Four weeks ago we saw the start of the FiFa World Cup in Russia. Today we witnessed the end of Wimbledon fortnight. What do these two sporting competitions have in common? There is always an Underdog or two – a team or individual that slips through into the qualifying rounds of a tournament when the “experts” least expect it. Yet for those who are not experts, the sub-fans who get caught up in the sporting spectacle because it dominates every aspect of life for whole month, the Underdog becomes the participant of choice.
Schadenfreude is the pleasure we experience due to the misfortune of others. We resent powerhouse teams that win every year and so we root for them to lose.
From politics to sports to business, people are quick to categorise those at who have a competitive disadvantage as ‘Underdogs’. For centuries there have been tales of the Underdog winning against titans – the biblical story of David and Goliath. David was never meant to fell the mighty giant, but he used a stone aimed just a the right place to conquer his enemy.
In the world of sport we often see this boundary crossed. Think back to Leicester City. Who ever thought they would do well in a premiership game. The odds for them to win were 5000 – 1. Icelenad once again were the favourite Underdog of the orld Cup, many supporters seduced by their passion, their patriotism and the fact that the team was made up of part-time players; the team’s coach is actually a dentist and he actually needs to fly or take a boat to get to Reykjavík! It doesn’t get more “Underdog” style than that.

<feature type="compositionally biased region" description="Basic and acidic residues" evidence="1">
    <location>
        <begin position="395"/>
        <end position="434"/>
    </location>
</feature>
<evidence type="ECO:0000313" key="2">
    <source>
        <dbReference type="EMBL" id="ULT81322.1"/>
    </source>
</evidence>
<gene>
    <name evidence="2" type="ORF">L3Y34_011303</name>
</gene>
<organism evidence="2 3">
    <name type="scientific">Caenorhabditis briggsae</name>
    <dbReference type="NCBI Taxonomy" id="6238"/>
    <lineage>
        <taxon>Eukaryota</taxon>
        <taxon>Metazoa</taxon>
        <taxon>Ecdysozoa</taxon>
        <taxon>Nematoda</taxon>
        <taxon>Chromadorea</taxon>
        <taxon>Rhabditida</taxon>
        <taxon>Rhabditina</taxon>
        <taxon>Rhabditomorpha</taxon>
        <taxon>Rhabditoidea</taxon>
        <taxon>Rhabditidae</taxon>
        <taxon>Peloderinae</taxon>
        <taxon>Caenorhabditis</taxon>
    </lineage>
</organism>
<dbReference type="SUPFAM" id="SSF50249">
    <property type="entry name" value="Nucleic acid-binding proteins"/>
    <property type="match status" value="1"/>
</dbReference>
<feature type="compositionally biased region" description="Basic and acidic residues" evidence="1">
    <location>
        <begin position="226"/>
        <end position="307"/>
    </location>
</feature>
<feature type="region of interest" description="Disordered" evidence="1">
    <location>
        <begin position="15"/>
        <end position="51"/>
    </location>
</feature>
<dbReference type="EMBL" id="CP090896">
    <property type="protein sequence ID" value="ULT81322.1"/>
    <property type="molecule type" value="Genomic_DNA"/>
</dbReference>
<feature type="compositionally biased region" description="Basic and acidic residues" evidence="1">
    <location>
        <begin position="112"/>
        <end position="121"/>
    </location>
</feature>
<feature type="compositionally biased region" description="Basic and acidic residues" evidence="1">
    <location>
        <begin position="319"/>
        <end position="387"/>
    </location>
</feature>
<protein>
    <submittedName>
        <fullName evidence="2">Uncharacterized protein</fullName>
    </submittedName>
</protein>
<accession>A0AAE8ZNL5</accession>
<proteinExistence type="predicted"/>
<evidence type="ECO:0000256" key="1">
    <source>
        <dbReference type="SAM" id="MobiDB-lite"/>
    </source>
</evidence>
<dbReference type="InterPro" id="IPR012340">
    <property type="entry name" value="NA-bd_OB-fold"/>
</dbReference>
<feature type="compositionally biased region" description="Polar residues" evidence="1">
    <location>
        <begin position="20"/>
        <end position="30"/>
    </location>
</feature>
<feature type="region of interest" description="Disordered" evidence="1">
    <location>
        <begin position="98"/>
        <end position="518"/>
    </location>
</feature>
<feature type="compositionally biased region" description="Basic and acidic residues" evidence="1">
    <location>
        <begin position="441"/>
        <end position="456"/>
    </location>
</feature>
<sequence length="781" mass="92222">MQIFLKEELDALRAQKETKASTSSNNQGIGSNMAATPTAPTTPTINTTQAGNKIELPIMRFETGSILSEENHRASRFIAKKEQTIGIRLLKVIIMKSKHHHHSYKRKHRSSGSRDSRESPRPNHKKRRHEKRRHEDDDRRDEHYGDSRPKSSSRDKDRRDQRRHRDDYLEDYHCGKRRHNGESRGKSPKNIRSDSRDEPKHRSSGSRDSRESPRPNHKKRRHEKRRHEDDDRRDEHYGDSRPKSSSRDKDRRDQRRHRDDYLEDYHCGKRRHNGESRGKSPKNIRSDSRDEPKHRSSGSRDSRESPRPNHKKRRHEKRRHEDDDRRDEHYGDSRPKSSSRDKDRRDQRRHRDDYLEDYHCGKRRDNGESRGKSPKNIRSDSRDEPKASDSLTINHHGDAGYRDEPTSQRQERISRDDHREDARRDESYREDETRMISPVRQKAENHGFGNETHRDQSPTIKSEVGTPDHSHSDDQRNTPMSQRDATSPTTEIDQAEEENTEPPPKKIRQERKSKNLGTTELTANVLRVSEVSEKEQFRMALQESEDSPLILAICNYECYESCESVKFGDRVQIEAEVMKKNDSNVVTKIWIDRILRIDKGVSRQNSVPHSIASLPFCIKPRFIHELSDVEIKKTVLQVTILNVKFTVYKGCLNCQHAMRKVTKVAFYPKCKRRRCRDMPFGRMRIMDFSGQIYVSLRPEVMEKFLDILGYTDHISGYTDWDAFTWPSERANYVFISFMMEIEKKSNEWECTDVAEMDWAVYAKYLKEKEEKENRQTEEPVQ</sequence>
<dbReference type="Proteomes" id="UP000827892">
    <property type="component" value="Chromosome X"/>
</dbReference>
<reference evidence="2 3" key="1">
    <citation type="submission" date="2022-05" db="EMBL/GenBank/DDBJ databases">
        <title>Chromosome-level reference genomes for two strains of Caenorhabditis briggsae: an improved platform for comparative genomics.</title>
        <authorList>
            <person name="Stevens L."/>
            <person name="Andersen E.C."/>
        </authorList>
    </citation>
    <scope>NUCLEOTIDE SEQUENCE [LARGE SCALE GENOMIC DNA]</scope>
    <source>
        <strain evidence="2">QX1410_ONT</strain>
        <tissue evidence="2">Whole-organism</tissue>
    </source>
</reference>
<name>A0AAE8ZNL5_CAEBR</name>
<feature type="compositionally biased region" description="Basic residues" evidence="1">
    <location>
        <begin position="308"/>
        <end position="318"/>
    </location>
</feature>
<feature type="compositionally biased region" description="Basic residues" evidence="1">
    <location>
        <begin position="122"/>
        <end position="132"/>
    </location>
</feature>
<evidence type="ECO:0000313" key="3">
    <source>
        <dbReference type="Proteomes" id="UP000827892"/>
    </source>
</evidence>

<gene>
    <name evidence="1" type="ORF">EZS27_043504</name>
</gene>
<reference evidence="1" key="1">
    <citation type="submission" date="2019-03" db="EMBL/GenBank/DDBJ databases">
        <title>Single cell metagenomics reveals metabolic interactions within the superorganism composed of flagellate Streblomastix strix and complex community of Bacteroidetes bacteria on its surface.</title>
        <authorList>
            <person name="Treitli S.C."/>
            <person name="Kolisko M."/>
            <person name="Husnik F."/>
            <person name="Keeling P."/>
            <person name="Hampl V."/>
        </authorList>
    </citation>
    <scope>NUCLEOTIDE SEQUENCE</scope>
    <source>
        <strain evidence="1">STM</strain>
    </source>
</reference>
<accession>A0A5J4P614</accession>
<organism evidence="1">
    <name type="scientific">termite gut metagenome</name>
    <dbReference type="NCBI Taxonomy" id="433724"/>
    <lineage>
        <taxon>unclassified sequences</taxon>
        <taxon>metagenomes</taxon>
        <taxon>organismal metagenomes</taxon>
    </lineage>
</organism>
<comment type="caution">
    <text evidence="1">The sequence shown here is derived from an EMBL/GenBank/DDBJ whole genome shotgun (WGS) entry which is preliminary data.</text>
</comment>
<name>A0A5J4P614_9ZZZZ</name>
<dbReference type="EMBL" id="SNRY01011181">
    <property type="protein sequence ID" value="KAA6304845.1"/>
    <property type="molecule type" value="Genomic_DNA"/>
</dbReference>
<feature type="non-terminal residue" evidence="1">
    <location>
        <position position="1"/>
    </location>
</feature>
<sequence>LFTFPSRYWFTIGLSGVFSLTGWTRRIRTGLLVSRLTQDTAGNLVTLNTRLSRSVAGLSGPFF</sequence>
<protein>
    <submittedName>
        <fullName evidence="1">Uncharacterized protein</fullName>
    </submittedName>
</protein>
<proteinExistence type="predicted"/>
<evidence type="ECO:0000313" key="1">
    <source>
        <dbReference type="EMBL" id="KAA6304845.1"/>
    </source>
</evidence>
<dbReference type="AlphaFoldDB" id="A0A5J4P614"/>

In business “Underdog Brands” trade on their humble origins, lack of resources, and a determined struggle against the odds. Consumers identify two essential dimensions of an underdog biography: external disadvantage, and passion and determination; consumers react positively when they see the underdog aspects of their own lives being reflected in branded products. This is stronger in cultures in which the “Underdog” story is part of the national identity – Gareth Southgate and his young England squad are yet another example of how the Underdog translates into positivity within society. Whilst the “experts” said it was the luck of the draw, the manager and the team allowed English fans to experience a sense of belongoning that had not been experienced within the sport for a very long time.
Watching the titans fall always gives the spectator a sense of achievement. Note to self “Never underestimate the Underdog, you never know what they’re capable of.
Susie Crolla